Wednesday, March 25, 2015

Just Like New

This is almost like getting a new bike, right? I finally installed the replacement speedometer courtesy of Ural (under warranty). It was an easy swap, remove a couple of nuts, remove the speedometer cable, remove the trip reset knob and the wires for the lights. Then reverse the process. Total time, maybe ten minutes. This post is to document the mileage on the old speedometer so the mileage could be added to the new one when needed. The speedometer cable was lubricated before being reinstalled.

The needle has broken free from the spring and the speed displayed is somewhat random though it was sitting at 90 mph for a long time. It's kind of handy to be able to look down and see approximately what my speed is. I had gotten pretty used to knowing my speed by what gear I was in and the rpm but it's still nice to have some validation. Especially since I only use the GPS when I'm on longer trips.

Thank you to JedR, another airhead and future Ural owner, for bringing the new speedometer up from Mickey, the Ural dealer in Anchorage. I believe JedR's new rig is getting here sometime next month.

And here is a short video from last nights speedometer test and this mornings commute. Nothing very exciting.


16 comments:

  1. It is a shame they can't calibrate the new one. I would be tempted to hook up a drill and fix it. I want all of the miles I have ridden to show!

    ReplyDelete
    Replies
    1. Didn't seem worth the trouble to me. Plus it's in km. Isn't that like pretend miles? I'll just remember to add.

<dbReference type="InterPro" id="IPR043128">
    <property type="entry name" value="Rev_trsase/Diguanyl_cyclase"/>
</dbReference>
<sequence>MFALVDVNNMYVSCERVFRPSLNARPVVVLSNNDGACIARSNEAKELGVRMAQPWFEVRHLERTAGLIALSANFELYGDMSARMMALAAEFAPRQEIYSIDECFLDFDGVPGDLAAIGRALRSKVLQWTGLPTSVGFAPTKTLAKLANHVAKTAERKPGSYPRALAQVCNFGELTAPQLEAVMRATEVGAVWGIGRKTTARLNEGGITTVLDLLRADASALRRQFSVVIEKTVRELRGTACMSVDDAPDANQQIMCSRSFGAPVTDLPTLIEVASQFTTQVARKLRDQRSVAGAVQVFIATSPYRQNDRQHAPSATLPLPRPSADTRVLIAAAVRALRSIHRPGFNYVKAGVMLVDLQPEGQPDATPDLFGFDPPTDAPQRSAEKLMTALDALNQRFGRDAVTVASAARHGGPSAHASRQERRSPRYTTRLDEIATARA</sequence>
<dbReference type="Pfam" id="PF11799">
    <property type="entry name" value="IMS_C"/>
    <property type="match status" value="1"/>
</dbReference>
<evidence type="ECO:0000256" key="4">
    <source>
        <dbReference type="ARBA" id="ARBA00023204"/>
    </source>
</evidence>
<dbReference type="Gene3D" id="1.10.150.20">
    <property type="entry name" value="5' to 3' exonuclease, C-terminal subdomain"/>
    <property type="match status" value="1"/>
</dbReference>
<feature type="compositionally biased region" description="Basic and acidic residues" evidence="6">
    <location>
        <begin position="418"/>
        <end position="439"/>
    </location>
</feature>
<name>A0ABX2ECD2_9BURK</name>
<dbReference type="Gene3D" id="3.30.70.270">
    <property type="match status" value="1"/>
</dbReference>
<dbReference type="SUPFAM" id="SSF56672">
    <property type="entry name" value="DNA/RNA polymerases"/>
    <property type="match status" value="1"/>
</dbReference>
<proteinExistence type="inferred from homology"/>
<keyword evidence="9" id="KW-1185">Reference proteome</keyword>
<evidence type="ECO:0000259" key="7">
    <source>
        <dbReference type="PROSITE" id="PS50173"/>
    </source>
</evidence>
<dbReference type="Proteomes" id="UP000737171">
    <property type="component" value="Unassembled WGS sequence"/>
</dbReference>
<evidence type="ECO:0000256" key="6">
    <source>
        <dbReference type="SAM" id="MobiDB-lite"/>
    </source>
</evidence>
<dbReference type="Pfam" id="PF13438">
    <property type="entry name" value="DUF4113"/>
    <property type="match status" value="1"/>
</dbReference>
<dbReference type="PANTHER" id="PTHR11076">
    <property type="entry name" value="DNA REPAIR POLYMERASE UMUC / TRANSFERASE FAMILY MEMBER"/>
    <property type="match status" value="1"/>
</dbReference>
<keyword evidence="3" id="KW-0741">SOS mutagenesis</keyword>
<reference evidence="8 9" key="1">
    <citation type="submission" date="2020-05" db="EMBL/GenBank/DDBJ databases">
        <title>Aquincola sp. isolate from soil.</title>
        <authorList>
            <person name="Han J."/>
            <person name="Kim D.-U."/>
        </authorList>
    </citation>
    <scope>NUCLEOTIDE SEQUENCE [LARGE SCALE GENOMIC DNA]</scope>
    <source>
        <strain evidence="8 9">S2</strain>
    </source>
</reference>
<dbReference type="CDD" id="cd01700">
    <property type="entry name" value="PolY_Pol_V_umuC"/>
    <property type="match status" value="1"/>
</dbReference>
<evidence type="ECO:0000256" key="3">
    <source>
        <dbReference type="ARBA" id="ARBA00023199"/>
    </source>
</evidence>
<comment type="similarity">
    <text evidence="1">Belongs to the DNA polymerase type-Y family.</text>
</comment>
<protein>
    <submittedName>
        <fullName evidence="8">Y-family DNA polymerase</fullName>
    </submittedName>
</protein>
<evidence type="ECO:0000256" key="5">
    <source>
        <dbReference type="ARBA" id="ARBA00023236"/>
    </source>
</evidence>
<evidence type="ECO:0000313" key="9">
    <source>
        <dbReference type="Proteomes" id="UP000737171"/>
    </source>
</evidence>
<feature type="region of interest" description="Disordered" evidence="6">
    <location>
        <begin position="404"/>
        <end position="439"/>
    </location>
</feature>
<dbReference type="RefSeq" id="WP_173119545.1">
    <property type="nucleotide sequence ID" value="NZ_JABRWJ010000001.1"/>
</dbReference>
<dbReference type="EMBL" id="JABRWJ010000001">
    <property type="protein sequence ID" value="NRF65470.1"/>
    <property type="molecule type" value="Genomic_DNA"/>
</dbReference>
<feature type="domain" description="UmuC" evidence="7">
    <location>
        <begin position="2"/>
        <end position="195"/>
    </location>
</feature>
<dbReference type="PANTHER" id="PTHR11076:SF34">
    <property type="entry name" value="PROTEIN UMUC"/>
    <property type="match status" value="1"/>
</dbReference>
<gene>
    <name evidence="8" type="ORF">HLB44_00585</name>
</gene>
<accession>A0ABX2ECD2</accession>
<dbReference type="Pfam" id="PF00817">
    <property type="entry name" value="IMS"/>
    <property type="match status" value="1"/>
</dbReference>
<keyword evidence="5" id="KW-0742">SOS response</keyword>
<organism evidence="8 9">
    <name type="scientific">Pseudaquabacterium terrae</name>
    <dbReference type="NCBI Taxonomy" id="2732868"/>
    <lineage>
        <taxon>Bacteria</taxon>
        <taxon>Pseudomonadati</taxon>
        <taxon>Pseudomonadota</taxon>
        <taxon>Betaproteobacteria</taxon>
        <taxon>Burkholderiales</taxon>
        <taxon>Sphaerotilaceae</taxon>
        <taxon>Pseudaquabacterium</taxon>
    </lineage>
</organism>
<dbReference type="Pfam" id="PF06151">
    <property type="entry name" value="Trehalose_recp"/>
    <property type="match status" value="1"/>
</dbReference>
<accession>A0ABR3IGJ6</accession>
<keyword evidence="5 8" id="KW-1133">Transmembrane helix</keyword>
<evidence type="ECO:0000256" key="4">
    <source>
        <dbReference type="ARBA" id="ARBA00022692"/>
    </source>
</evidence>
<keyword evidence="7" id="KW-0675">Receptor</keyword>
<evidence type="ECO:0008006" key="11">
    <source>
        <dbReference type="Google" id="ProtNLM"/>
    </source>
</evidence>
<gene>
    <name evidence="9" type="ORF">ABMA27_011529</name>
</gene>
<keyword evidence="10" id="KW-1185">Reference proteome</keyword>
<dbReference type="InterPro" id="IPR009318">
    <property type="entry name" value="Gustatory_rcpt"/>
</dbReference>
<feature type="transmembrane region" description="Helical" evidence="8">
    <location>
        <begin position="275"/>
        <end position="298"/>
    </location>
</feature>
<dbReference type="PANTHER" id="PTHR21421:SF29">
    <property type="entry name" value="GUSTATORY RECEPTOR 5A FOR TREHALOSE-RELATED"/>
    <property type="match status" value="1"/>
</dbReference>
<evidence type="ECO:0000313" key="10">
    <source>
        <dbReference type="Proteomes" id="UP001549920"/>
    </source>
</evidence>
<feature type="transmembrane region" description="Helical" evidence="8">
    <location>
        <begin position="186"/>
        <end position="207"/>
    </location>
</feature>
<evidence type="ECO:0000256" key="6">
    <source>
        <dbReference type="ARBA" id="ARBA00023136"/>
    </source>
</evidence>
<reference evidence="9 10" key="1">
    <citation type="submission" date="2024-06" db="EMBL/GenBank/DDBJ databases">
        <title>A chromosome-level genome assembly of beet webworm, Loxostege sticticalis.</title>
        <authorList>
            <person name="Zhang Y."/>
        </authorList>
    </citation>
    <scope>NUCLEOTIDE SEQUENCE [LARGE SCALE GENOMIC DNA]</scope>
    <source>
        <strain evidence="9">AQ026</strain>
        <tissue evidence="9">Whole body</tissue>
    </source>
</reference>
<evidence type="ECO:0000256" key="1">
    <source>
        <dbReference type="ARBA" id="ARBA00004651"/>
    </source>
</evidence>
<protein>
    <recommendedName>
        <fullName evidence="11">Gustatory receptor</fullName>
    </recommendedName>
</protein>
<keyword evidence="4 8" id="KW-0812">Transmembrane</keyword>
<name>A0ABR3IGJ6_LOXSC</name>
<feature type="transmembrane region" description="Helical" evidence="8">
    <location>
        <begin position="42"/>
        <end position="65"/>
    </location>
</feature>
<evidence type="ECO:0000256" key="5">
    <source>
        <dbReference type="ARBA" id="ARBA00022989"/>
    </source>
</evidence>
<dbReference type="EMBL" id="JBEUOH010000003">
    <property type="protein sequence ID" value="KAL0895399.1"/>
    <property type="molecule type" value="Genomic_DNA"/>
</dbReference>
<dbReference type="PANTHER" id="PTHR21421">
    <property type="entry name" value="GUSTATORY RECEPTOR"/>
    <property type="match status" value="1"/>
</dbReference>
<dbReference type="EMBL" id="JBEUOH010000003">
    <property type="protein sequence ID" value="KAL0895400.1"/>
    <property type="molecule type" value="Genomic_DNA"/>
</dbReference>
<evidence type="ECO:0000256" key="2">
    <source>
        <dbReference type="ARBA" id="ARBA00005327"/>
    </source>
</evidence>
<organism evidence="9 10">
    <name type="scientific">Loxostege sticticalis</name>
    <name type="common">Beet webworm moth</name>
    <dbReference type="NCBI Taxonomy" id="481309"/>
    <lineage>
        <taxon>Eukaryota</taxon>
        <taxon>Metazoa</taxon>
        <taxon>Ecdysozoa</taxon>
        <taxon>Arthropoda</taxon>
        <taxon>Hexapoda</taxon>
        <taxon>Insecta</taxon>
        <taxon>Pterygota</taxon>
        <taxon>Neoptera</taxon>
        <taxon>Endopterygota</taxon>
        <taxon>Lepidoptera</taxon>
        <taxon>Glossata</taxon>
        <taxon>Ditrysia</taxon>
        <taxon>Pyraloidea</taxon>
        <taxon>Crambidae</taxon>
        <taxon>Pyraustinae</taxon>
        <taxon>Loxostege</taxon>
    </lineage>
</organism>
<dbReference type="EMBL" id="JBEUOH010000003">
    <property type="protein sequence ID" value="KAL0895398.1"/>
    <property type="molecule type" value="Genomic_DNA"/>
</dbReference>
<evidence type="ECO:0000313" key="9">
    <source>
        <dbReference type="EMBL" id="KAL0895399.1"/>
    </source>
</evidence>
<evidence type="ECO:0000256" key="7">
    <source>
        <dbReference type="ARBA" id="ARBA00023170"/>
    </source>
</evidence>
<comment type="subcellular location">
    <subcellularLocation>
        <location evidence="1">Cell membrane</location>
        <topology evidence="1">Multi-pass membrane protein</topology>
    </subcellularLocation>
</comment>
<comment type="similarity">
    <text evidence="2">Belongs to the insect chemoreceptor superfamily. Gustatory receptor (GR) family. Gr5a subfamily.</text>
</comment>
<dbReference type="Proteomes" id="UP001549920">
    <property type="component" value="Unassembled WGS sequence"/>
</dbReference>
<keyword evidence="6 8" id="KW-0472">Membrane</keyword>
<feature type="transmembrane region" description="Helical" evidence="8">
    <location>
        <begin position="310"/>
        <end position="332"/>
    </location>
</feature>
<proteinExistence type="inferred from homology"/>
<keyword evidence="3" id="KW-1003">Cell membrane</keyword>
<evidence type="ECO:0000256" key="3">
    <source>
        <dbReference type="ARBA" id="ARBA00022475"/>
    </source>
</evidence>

Delete
  2. Write that number down in a safe place Richard - it would be sad to lose 24,116 km of one's life.

    ReplyDelete
    Replies
    1. That was the primary motivation for this post, a reminder of the old speedo reading. Plus it's on fuelly.com.

      Delete
  3. Did you get to keep the old one?
    Might be worth opening up and checking out. If repairable, it would be a good spare.

    ReplyDelete
    Replies
    1. See below.

      I suspect that the spring is wound around the shaft due to the way the needle was spinning around once -28°F was reached. Above that, it just bounced around a lot.

      Delete
  4. Did URAL want the old one back?

    ReplyDelete
    Replies
    1. Don't know. Waiting to hear back from Mickey.

      Delete
  5. Even with the ice the commute looks better than our dense fog this morning.

    When do you typically see the last of the ice on the road for spring/summer.

    ReplyDelete
    Replies
    1. Sometime the ice hangs around into May. It sort of depends when DOT clears the snow on the side of the road. For most of the major roads, they've done that. Yesterday, it was into the mid-40s so it's melting pretty quickly. Though it is only March. We could get snow all the way through the end of May though that would be unusual.

      Delete
  6. Exchange the speedometer, and you practically ride a brand new bike? Interesting aspect. Does it work?

    ReplyDelete
    Replies
    1. Isn't that how it works? If it says 0 miles it must be new! ;-)

      Delete
  7. You know, I could maybe get used to the snow if it includes lots of blue skies and sunshine.

    ....and a fatbike

    ReplyDelete
    Replies
    1. It's blue sky and sunshine all the time, especially when there's snow. But then again, I've been told that I'm afflicted with selective memory… (All bicycle rides are tailwind and downhill, right!)

      Delete
  8. It is nice to have a speed reading for verification, even when you've a good idea and are close. The optimistic ones can be compensated for but when it reads "down or over there" it could be almost anything.

    ReplyDelete
    Replies
    1. I haven't checked the new speedometer against the GPS yet but generally displays something that "meets expectations" or not too far off. And the needle is more stable than the old one.

      Delete